The Beekeeping Project is for the Well-beeing of All Creation
Our late friend, Pastor Francisco Catrin, asked us to help a neighbor of his in Llongahue, Adolfo. When we walked into his bee-yard, it felt like stepping back into time.
Adolfo was keeping bees in rustic boxes of scrap lumber, much like ancient beekeepers kept bees in logs or clay cylinders.
This is common in rural areas around the world where beekeepers don’t have access to modern supplies.
Adolfo’s problem was that he had to destroy the hive in order to harvest honey. These are fixed-comb hives, unlike movable-comb hives that allow us to harvest honey without destroying bees. His rustic method made it difficult for him to increase the number of beehives he kept.
But if we introduce him to this kind of hive (the hive shown in photos 6 and 7) are we really helping him?
Beekeeping can end in problems when separated from what is good for the bees and the planet, and from what is economically feasible for the beekeeper.
Sustainable beekeeping training practices have a place in our missiology. Just look at these two excerpts from International Ministries’ new vision statement, Responding to the Call:
“The narrative of Scripture and, most especially, Jesus himself reveal that God’s mission is nothing less than the healing, reconciliation, liberation and salvation of all of creation (2 Corinthians 5:19; Ephesians 1:9-10).”
“International Ministries will promote care for God’s creation through improved agricultural practices, promoting the use of renewable resources and environmental stewardship.”
And this is where top-bar hives come in. But first, some background.
The modern, I daresay, industrialized way of beekeeping uses rectangular boxes with movable frames of honeycomb. The bees lay eggs, store pollen and nectar in the combs. They draw out the wax, transform the nectar into honey, and cap each cell with wax. They store honey in more boxes set on top of the brood nest. These boxes can weigh 60-plus pounds, which is why many beekeepers have aching backs.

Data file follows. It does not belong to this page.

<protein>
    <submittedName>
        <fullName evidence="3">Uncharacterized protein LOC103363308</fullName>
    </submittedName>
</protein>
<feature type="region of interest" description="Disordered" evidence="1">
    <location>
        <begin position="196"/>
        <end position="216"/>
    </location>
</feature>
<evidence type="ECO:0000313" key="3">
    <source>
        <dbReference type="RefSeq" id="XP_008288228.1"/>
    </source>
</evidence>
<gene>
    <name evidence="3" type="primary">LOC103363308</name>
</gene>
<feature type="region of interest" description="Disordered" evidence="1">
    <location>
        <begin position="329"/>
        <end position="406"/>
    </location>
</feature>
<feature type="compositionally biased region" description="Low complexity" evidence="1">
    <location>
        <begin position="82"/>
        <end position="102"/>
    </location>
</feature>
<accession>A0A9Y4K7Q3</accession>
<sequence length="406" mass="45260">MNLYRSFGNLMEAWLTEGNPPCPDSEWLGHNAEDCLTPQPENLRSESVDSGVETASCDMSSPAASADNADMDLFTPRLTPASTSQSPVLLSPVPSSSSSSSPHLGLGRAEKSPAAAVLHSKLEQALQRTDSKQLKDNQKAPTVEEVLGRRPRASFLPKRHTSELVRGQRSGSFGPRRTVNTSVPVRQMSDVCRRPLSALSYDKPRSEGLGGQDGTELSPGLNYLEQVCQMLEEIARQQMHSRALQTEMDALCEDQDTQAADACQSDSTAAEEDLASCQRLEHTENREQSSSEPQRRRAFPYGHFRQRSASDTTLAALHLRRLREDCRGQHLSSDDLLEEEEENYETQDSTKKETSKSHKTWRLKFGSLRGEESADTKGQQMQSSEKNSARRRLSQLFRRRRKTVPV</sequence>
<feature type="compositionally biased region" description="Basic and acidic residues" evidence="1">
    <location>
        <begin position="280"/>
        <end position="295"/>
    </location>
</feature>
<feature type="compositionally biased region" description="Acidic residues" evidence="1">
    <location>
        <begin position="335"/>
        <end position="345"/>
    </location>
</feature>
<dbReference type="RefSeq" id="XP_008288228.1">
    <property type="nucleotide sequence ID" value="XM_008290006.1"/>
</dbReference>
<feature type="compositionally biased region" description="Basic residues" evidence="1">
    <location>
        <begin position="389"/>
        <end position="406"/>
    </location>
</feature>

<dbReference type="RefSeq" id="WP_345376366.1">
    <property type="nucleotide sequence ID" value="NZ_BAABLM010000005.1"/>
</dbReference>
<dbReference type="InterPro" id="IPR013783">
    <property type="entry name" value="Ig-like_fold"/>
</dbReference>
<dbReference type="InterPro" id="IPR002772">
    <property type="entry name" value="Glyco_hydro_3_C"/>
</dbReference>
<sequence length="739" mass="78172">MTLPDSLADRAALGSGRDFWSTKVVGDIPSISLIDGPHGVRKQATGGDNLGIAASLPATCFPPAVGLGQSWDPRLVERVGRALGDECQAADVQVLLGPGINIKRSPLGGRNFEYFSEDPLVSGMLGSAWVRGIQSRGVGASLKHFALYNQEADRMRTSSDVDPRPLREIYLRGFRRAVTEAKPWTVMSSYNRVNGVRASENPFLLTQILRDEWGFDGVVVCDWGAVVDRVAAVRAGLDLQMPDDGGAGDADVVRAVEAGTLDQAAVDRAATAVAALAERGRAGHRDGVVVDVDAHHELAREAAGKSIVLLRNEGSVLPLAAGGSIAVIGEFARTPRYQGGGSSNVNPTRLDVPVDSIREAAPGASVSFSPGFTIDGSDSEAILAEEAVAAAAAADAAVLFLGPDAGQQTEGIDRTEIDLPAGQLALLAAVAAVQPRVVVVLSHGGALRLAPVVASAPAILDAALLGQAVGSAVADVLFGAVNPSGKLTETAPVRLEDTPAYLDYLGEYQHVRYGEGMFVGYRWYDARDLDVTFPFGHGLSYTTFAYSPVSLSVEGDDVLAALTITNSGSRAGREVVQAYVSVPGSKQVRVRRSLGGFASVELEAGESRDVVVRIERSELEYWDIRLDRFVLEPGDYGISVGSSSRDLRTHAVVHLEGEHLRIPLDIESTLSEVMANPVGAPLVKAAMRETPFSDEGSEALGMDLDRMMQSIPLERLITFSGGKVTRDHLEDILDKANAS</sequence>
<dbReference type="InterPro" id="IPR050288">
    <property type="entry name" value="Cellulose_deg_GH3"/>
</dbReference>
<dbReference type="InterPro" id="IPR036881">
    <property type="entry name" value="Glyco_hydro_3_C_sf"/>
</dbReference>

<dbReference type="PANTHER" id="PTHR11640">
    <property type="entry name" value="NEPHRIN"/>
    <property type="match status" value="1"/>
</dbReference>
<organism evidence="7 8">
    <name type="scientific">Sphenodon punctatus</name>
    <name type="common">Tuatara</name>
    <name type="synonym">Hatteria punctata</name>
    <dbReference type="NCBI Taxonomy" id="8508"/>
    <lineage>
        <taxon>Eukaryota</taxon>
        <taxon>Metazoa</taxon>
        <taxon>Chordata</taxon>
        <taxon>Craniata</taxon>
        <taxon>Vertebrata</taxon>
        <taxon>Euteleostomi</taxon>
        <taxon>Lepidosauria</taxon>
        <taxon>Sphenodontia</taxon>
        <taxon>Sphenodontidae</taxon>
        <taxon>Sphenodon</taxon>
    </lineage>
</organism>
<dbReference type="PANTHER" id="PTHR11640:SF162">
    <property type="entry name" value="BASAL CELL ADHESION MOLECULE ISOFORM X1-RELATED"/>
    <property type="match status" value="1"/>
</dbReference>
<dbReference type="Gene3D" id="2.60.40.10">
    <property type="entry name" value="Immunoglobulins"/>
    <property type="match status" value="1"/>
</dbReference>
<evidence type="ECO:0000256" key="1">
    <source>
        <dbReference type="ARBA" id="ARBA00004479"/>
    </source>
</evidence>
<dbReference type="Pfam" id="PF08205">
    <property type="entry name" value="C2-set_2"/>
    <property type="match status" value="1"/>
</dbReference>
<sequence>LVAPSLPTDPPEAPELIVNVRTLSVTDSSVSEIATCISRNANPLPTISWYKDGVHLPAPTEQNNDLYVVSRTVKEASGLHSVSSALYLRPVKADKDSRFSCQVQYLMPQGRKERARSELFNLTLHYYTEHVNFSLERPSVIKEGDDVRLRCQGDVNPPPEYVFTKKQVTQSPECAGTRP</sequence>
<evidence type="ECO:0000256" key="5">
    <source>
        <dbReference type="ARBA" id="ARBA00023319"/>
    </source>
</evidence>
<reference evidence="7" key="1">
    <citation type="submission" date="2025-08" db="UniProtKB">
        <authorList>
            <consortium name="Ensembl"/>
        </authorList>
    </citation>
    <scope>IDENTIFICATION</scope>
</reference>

The disadvantages for someone like Adolfo are:
Conventional beekeeping pushes the use of toxic applications to kill a parasitic mite, also.
Because of their efficiency and productivity we will continue teaching the use of these hives, but we are moving to a treatment-free, natural approach to the pest problems.
What did bees do before beekeeping?
This is the approach that will help the bees and the beekeepers the most.
Top-bar hives are simpler, less expensive, and more like the way bees live in nature. The box is long, with diagonal sides. The bees build their own comb from bars placed across the top. Bees naturally build comb in deep catenary curves, not in squares, and they are free to build different cell sizes for worker bees and drones.
The top-bar hive can produce an adequate harvest, but the emphasis is on the health of the bees, not production at all cost.
Adolfo is learning the top-method now. Slowly, we will catch swarms from his rustic boxes and populate top-bar hives with them, and Adolfo will have a productive, thriving bee-yard.
We call this work pastoral apiculture because the bees open doors for us to pray with the beekeepers, share a meal with them, and talk about the Kingdom of God. Recently, Adolfo’s wife suffered a slight stroke. We prayed for her and she has recovered most of her mobility!
Now we are beginning to train women beekeepers
Up till now, we have worked only with men. Now we believe the top-bar hive will make it easier for women to work with bees.
We now are working with our first woman beekeeper, Silvia! She is learning about bees using the modern, conventional hives, but next year she will learn to make and use the top-bar hive.
“One can no more approach people without love than one can approach bees without care. Such is the quality of bees…”As we move into making products, like lip balm and candles, with the beeswax left over after harvesting, the whole family can participate and create more income.
– Leo Tolstoy